On this day in music history: July 25, 1989 - “Paul’s Boutique”, the second album by the Beastie Boys is released. Produced by the Beastie Boys, The Dust Brothers, and Mario Caldato, Jr., it is recorded at Mario C’s, The Opium Den in Los Angeles, CA, and The Record Plant in New York City from Mid 1988 - Early 1989. After the huge multi-platinum success of their debut album “Licensed To Ill”, the Beasties have a falling out with their label Def Jam Records over royalty payments and creative control, leading them to the leave the label in 1988. Quickly signed by Capitol Records, the band relocate to California to begin work on their second album at the home studio of Delicious Vinyl Records co-founder Matt Dike. The Beasties collaborate with The Dust Brothers on the project, constructing the tracks from dense layers of samples from R&B, funk, rock records, and numerous other musical genres. The completed results differ greatly from the Beastie Boys first album, and initially is looked upon as a commercial disappointment (in spite of positive reviews) when it initially sells roughly 700,000 copies (compared to the four million plus sales of “Licensed To Ill” at the time). However, the album grows in stature during the 90’s, with fan websites appearing on the internet discussing the album’s intricate sampling as well as identifying the samples featured within. In time, it comes to be regarded as one of the greatest Hip Hop albums of all time. The albums cover photo features a wide panoramic shot of Ludlow Street on the Lower East Side of Manhattan in New York City. The original vinyl LP is released with two variations of the cover art. The first being a regular gatefold LP jacket, and the second being a limited edition version with a eight panel foldout featuring the complete photographic image on the outside and inside of the jacket. “Paul’s Boutique” peaks at number fourteen on the Billboard Top 200, number twenty four on the R&B album chart, and is certified 2x Platinum in the US by the RIAA.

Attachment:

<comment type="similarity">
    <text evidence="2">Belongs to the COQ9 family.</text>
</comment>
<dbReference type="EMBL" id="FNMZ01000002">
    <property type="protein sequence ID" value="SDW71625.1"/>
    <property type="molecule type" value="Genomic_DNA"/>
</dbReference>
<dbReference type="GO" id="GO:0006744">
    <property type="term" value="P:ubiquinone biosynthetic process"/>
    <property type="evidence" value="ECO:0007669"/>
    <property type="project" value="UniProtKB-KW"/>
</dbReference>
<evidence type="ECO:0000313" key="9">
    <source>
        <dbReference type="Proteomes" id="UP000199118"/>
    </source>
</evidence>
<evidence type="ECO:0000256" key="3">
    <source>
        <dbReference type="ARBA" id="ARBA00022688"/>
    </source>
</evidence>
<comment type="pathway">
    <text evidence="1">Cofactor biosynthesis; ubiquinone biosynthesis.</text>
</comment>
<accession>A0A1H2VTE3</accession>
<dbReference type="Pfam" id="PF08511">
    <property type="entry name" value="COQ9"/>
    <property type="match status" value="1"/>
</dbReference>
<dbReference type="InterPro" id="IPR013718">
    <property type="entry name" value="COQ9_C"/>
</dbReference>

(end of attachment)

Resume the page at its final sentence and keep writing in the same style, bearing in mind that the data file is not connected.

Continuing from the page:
Opium Den in Singapore, 1941 - Despite being targeted by law enforcement across the globe at the start of the 20th century, opium and opium dens were prevalent fixtures in east Asia, the United States, and Europe up until the mid-1950′s. In the above photograph, opium smokers in Singapore relax in a sparsely furnished opium den, suggesting that the clientèle were mostly working class.